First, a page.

Real Gone Daddy
A young struggling writer walks into the White Horse Tavern, orders a beer, and takes a seat. He notices a familiar face sitting nearby and engages him in friendly conversation. By the end of the chat, James Baldwin has guided Dan Wakefield through a case of writer's block. The scene was New York in the '50s. Beat poetry was all the rage; Greenwich Village was the place to be. Frustration with complacency generated new art movements and booze-besotted literature, and jazz was the soundtrack to life. Artistic individuality was the soup du jour, and everyone was hungry. New York in the Fifties chronicles Wakefield's life among poets, artists, authors, and musicians, a life that was the antithesis of the uptight morality of the era. "New York City was where everything important was happening," remembers Wakefield, who moved to the Big Apple from Indianapolis in the early 1950s. "New Journalism was just beginning with the Village Voice, a newspaper where writers could, for the first time, write personally. Norman Mailer wrote a column where he discussed his sex life. That was never possible before. Women could come to New York to be writers, artists, singers, anything but housewives. The idea of people not having 9-to-5 jobs and just writing for a living -- that was thought of as far out."
Columnist Calvin Trillin once remarked that the Big Apple of this era was a place where people could be anonymous, and New York in the Fifties confirms that. On any given day, Dylan Thomas might be seen hanging out at the White Horse, and Thelonious Monk and Charlie Mingus could turn up jamming at the Five Spot. But over the clouds of cigarette smoke and the din of beatnik musings, Wakefield could see the times, they were a changin'. "Everyone could sense there was something different in the air," he remarks. "Allen Ginsburg wrote Howl, and it was banned in San Francisco. Nat Hentoff was writing about the burgeoning jazz scene. James Baldwin was one of the first African-American writers to become successful. After these monumental events, I knew I was living through something special. I wrote this book because I had too many great memories to keep to myself." You can live vicariously through Wakefield when he visits the Museum of Art (1 East Las Olas Blvd., Fort Lauderdale) to discuss New York in the Fifties and Betsy Blankenbaker's documentary of the same name. Lecture starts at 11 a.m. and costs $25 per person. Call 954-525-5500 ext. 239. -- Audra Schroeder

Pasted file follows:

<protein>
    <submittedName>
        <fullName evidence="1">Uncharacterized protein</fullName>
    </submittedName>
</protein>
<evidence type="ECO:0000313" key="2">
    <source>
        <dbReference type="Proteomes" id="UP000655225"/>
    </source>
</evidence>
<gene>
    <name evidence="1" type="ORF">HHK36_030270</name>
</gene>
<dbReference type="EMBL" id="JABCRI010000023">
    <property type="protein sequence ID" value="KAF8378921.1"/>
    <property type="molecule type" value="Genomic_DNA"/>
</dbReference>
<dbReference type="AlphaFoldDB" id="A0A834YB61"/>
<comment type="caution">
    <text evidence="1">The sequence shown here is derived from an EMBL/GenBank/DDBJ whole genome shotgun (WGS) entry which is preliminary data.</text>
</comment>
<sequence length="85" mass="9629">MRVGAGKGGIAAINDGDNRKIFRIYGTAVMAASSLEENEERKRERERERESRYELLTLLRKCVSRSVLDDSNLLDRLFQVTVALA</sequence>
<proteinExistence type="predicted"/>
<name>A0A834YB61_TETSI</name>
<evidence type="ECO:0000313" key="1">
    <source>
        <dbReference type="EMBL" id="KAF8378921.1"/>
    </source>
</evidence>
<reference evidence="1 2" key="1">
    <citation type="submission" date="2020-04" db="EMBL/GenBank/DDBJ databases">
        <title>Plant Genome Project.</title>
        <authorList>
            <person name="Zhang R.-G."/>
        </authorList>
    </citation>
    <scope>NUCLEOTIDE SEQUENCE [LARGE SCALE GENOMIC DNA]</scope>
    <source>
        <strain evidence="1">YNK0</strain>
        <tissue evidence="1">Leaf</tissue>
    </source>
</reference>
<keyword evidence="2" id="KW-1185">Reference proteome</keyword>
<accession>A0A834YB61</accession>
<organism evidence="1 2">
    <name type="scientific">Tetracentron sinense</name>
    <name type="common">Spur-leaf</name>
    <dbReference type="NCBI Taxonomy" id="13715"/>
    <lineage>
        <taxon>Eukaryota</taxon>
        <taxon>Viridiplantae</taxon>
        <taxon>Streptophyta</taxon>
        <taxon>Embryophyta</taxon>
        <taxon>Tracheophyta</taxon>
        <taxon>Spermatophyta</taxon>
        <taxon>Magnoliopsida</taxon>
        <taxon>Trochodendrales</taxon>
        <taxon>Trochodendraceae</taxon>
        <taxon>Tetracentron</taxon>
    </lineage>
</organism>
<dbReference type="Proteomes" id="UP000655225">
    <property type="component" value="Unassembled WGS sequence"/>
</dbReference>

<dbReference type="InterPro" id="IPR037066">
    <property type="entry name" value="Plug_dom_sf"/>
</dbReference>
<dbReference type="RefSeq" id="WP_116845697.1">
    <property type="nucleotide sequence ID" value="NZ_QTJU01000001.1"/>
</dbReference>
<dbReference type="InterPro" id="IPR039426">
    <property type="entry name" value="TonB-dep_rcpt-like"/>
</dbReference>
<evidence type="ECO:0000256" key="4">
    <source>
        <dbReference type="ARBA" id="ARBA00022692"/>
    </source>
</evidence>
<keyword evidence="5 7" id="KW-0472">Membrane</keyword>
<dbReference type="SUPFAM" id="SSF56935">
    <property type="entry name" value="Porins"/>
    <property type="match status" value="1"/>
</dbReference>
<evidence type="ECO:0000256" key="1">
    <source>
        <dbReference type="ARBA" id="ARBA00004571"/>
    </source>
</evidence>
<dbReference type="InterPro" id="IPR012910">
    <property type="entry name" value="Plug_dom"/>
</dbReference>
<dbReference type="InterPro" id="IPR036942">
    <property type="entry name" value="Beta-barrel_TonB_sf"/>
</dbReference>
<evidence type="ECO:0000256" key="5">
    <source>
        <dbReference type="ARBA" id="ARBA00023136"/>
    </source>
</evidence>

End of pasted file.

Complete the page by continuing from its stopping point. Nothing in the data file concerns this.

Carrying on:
TUE 5/20 Bartending for Life
Battle leukemia through cirrhosis!
Would you like a sleazy politician to serve you a cold brewski? You would? Well, come out to Rooney's Public House (213 Clematis St., West Palm Beach) at 6 p.m. County Commissioner Karen Marcus and City Commissioner Kimberly Mitchell tend bar for the Leukemia & Lymphoma Society. So down brew and help cure leukemia while you do it. And, uh, we were kidding about Karen and Kimberly's being sleazy. Call 561-601-9955. -- Beth Kirkpatrick
I Am So Write
If you want others to believe your point of view, check out "Persuasive Writing Made Simple." For $40 in advance, $45 at the door, Tom Sander, the Sun-Sentinel senior editorial writer known for his quality op-ed pieces and truly breathtaking film reviews, teaches folks how to present the perfect written argument. The class takes place at the Bienes Center (Broward County Main Library, 100 S. Andrews Ave., Fort Lauderdale) at 10 a.m. Saturday. Call 954-357-7401. -- Dan Sweeney
Bark at the Moon
It's time we talked about that great white orb in the sky. After all, the full moon is nearly upon us -- that time of the month werewolves refer to as "that time of the month." But silly superstitions aside, there's probably plenty you didn't know about Earth's closest celestial neighbor. Let the folks at Gumbo Limbo Nature Center (1801 N. Ocean Blvd., Boca Raton) tell you all about the facts and fantasies surrounding the moon. Following the 7 p.m. discussion on Friday, naturalists lead participants on a beach stroll to observe the full moon rising over the waters of the Atlantic. Admission is $2, and reservations are required, though silver bullets are not. Call 561-338-1473. -- Dan Sweeney
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